Belonging and Place

Visual artist, Guillermo Gòmez-Peña writes in "Documented/Undocumented" (The Graywolf Annual Five: Multi-Cultural Literacy [1988]) about displaced Latin Americans:

Our generation belongs to the world's biggest floating population: the weary travelers, the dislocated, those of us who left because we didn't fit anymore, those of us who still haven't arrived because we don't know where to arrive at, or because we can't go back anymore.

It might be tempting to extrapolate the description and apply it to gay people who have migrated to cities. However the passage continues and it is not so clear as to how the description would or could apply to other groups.

Our deepest generational emotion is that of loss, which comes from our having left. Our loss is total and occurs at multiple levels: loss of our country (culture and national rituals) and our class (the "illustrious" middle class and upper middle). Progressive loss of language and literary culture in our native tongue (those of us who live in non-Spanish-speaking countries); loss of ideological meta-horizons (the repression against and division of the left) and of metaphysical certainty.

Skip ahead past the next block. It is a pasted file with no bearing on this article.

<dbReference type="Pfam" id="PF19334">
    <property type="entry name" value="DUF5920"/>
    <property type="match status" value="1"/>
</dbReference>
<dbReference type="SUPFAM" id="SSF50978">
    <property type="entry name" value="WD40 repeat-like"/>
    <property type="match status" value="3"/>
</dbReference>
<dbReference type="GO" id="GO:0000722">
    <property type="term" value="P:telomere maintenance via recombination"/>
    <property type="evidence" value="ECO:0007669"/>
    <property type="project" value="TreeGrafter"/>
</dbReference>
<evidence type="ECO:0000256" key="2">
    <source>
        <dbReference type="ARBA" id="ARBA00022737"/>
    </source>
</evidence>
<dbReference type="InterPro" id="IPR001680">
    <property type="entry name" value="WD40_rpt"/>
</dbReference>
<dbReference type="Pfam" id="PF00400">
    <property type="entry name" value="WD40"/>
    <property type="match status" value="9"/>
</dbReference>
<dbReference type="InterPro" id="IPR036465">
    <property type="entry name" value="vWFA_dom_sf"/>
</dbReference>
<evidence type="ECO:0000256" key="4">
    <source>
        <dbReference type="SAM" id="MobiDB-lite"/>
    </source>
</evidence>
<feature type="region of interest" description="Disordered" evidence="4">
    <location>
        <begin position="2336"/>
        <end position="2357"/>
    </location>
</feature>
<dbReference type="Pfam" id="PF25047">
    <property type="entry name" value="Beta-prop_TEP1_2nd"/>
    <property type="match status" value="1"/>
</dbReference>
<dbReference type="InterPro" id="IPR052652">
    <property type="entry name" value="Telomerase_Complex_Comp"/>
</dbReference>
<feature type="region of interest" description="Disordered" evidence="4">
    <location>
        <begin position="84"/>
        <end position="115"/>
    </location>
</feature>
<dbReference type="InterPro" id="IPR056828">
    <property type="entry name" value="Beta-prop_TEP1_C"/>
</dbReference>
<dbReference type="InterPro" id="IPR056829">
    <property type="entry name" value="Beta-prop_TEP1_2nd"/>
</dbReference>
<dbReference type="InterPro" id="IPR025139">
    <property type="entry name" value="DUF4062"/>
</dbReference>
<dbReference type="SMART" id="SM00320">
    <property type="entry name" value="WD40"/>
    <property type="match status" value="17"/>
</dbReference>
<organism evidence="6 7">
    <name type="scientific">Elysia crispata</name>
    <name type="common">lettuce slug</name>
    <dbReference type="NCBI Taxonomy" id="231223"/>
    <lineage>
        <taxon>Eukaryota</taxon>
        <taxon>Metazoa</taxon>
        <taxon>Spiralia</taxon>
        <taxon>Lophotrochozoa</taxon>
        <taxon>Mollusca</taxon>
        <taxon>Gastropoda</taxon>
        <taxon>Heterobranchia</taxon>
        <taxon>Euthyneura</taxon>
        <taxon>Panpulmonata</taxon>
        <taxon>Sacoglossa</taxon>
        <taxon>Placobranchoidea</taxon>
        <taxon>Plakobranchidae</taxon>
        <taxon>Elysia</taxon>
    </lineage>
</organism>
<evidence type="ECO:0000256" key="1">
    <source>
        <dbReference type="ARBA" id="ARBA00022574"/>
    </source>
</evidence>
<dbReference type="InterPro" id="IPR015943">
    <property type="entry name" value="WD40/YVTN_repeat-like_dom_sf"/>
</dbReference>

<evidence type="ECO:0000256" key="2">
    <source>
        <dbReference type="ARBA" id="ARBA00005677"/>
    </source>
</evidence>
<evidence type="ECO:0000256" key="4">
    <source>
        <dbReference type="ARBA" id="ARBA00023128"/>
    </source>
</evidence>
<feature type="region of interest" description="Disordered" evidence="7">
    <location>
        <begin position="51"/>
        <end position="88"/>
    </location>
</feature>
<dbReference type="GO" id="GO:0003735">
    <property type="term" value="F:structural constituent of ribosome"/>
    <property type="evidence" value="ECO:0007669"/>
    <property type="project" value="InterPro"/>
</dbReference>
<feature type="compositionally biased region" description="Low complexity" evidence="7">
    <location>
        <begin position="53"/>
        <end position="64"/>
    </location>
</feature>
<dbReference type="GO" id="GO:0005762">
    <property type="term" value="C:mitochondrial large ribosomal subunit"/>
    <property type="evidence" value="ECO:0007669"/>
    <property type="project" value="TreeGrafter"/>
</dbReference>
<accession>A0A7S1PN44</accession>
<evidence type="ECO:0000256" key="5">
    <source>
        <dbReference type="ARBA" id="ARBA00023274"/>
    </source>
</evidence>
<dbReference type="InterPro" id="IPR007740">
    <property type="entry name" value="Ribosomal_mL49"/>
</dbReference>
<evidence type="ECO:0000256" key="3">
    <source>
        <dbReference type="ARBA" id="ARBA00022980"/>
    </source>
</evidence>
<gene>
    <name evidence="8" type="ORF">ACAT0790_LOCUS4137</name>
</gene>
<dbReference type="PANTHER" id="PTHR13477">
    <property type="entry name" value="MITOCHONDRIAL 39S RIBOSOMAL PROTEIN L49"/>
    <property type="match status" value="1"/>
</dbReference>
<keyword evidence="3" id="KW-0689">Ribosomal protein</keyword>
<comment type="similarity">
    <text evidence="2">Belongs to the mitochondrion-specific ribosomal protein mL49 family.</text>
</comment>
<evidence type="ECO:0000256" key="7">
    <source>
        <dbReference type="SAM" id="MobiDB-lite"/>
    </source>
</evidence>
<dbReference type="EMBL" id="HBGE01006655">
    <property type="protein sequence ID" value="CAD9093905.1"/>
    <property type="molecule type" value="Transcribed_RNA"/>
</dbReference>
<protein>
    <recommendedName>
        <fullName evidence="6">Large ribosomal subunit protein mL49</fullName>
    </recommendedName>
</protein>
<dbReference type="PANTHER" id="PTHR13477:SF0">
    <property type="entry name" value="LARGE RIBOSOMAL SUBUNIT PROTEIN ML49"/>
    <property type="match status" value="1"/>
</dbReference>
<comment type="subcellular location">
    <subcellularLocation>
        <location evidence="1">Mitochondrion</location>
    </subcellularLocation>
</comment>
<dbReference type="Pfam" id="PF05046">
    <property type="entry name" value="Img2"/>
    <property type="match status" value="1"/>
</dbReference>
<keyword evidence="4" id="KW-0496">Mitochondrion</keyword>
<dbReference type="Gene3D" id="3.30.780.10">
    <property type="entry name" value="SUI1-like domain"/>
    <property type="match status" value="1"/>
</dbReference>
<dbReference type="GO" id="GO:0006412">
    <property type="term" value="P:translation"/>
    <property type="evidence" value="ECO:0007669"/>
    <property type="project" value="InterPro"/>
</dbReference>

But if the loss is specific, the gain is translatable to other contexts.

In exchange, what we won was a vision of a more experimental culture, that is to say, a multi-focal and tolerant one. [...] new options in social, sexual, spiritual, and aesthetic behavior.

Read on, in the translation by Rubén Martinez, and discover that any mappings of new options arising out of a tolerant culture are achieved at a price, that of challenging artworld "mechanisms of mythification" and working at "true intercultural dialogue". A simple reading off of a queer context leaves too much behind (ironic in the context of a discourse about loss). Collaboration is offered as an alternative to simple appropriation.

Together, we can collaborate in surprising cultural projects but without forgetting that both should retain control of the product, from the planning stages up through to distribution. If this doesn't occur, then intercultural collaboration isn't authentic. We shouldn't confuse true collaboration with political paternalism, culture vampirism, voyeurism, economic opportunism, and demogogic multiculutralism.

Gòmez-Peña is writing about Latino and Anglo cultures. Could it be collaboration be done in the context of hetero and homo relations?

And so for day 660